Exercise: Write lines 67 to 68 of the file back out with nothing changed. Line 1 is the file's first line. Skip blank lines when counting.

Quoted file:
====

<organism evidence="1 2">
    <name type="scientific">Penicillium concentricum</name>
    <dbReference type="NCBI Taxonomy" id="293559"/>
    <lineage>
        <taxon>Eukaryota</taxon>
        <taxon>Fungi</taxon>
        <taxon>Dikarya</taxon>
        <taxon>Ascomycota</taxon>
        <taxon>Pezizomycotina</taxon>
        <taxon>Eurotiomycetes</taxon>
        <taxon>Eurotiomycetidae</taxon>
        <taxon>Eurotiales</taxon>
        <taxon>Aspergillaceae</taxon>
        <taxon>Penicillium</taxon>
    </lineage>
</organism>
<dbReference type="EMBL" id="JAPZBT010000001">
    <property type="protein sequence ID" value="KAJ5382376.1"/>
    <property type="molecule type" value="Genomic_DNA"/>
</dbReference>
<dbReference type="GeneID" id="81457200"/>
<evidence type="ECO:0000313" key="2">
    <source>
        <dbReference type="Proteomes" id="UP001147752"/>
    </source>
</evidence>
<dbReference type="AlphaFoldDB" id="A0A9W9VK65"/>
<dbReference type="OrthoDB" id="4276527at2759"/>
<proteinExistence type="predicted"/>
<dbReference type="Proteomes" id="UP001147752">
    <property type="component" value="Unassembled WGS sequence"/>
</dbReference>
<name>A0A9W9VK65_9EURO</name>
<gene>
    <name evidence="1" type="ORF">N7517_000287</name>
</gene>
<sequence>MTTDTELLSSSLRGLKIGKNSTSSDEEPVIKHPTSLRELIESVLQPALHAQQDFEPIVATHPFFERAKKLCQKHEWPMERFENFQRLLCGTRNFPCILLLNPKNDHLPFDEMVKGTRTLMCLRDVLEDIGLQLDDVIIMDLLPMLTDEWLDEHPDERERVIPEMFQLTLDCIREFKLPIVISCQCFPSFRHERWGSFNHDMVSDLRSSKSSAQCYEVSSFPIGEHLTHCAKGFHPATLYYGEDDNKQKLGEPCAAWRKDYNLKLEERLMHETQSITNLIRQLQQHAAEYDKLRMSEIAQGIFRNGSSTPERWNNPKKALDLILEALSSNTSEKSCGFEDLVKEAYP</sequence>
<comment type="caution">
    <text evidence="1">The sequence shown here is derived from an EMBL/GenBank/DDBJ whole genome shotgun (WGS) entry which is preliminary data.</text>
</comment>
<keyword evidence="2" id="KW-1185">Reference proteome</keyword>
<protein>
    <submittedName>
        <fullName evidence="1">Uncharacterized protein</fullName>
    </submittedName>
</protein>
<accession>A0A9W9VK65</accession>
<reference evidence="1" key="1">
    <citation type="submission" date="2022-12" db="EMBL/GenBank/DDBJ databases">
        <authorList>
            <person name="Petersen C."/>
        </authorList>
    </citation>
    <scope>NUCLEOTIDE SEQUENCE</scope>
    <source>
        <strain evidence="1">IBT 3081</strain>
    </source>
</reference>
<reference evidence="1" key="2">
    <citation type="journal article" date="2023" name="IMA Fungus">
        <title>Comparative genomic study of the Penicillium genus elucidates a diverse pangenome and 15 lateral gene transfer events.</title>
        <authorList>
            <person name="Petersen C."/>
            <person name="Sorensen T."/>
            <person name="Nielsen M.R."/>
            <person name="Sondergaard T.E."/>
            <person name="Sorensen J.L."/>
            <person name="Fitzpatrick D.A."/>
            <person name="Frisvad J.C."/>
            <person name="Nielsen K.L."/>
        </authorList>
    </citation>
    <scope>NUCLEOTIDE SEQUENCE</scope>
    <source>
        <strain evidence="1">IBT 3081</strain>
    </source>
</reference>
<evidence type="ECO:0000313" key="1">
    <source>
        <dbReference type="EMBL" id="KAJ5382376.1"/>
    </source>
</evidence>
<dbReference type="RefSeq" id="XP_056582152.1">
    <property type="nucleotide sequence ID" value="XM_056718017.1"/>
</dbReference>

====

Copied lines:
            <person name="Sorensen J.L."/>
            <person name="Fitzpatrick D.A."/>